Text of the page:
Google has officially unveiled the first prototype of its fully-functional, self-driving car. The company says each car model will combine self-driving technology such as laser guided steering with car parts from conventional suppliers.
The new prototype looks similar to the first model revealed by the Internet giant in May, but comes with a more polished casing for the equipment on top of the car that enables it to see the road as software directs its course. Google says that the company will initially use manual controls like gas and brake pedals while testing the cars in order to comply with California DMV rules.
"The vehicle we unveiled in May (goo.gl/qDUtgq) was an early mockup—it didn’t even have real headlights! Since then, we’ve been working on different prototypes-of-prototypes, each designed to test different systems of a self-driving car—for example, the typical “car” parts like steering and braking, as well as the “self-driving” parts like the computer and sensors. We’ve now put all those systems together in this fully functional vehicle—our first complete prototype for fully autonomous driving," says Google in a post.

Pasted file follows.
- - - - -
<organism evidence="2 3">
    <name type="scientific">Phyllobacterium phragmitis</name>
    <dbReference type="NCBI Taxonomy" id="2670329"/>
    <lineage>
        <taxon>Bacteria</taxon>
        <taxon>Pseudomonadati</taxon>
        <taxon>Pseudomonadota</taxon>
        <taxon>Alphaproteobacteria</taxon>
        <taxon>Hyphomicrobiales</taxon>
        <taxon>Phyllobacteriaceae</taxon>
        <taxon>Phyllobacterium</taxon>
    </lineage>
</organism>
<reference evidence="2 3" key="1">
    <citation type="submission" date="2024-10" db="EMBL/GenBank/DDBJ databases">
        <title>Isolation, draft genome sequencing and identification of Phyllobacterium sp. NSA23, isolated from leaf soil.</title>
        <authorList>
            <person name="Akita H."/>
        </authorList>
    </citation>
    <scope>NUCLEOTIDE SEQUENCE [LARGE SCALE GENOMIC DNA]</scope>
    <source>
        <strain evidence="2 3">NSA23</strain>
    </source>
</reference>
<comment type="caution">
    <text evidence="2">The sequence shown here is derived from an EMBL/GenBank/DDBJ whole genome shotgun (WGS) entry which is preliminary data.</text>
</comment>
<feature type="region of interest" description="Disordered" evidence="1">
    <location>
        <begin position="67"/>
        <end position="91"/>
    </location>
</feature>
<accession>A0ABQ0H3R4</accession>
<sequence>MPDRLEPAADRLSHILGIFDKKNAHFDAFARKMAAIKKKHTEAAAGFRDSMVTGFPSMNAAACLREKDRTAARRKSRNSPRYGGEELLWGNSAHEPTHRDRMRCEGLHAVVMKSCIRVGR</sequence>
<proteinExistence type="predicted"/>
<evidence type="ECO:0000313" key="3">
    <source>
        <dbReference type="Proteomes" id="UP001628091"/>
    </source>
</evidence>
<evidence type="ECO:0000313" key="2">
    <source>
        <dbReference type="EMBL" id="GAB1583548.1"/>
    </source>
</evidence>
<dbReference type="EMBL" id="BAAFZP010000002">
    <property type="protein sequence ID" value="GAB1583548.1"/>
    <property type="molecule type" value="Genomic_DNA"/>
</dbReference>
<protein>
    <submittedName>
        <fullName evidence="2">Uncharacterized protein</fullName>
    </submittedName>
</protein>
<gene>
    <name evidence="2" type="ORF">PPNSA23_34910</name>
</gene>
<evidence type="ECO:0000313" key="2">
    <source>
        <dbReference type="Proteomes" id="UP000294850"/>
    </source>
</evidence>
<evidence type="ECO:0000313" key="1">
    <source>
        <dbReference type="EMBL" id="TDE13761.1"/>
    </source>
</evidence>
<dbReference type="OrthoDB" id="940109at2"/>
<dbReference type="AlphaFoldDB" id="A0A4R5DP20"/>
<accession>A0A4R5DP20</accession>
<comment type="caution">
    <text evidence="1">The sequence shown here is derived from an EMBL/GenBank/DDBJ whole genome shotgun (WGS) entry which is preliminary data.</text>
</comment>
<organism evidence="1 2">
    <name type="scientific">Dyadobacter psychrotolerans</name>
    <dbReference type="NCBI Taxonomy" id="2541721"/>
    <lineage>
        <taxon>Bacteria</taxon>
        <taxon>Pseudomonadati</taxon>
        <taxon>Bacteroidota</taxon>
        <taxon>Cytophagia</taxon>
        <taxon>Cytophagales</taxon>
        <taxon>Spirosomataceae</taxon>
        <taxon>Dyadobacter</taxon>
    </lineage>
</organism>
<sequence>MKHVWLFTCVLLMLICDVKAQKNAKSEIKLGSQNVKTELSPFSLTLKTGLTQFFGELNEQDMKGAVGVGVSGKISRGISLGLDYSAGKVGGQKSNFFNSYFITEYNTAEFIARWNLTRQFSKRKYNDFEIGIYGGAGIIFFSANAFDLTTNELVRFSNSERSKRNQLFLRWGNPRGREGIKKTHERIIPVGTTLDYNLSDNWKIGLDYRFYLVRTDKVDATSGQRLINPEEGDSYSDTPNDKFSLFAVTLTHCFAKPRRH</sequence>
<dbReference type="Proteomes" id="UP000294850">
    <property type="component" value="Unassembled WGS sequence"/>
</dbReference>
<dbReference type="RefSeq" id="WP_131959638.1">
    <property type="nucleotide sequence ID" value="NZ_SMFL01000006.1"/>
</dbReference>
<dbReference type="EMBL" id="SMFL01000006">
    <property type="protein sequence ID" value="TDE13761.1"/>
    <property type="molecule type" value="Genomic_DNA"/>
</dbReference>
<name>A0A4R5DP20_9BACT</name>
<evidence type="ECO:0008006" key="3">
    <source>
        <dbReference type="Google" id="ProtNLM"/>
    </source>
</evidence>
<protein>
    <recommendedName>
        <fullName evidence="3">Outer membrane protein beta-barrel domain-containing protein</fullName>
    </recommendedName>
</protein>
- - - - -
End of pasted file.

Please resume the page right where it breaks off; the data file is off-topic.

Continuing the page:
Project director Chris Urmson stated that Google is not interested in manufacturing the cars themselves but is looking to partner with existing auto makers in a bid to commercialize the technology within the next five years.
The driverless car project was originally announced in 2010 and one of the first initiatives by Google X research and development lab. The research lab has also brought smart eyewear Google Glass and nanoparticles for cancer detection. The internet giant is making efforts to expand outside its dominant search business and seek alternative revenue streams.
Apart from Google other technology companies are also working on developing and testing self-driving technologies. Recently Audi tested its RS7 sports car without a driver behind the wheel and achieved racing speeds. Nissan, General Motors, and automotive supplier Continental all expect to have self-driving cars on the road by 2020.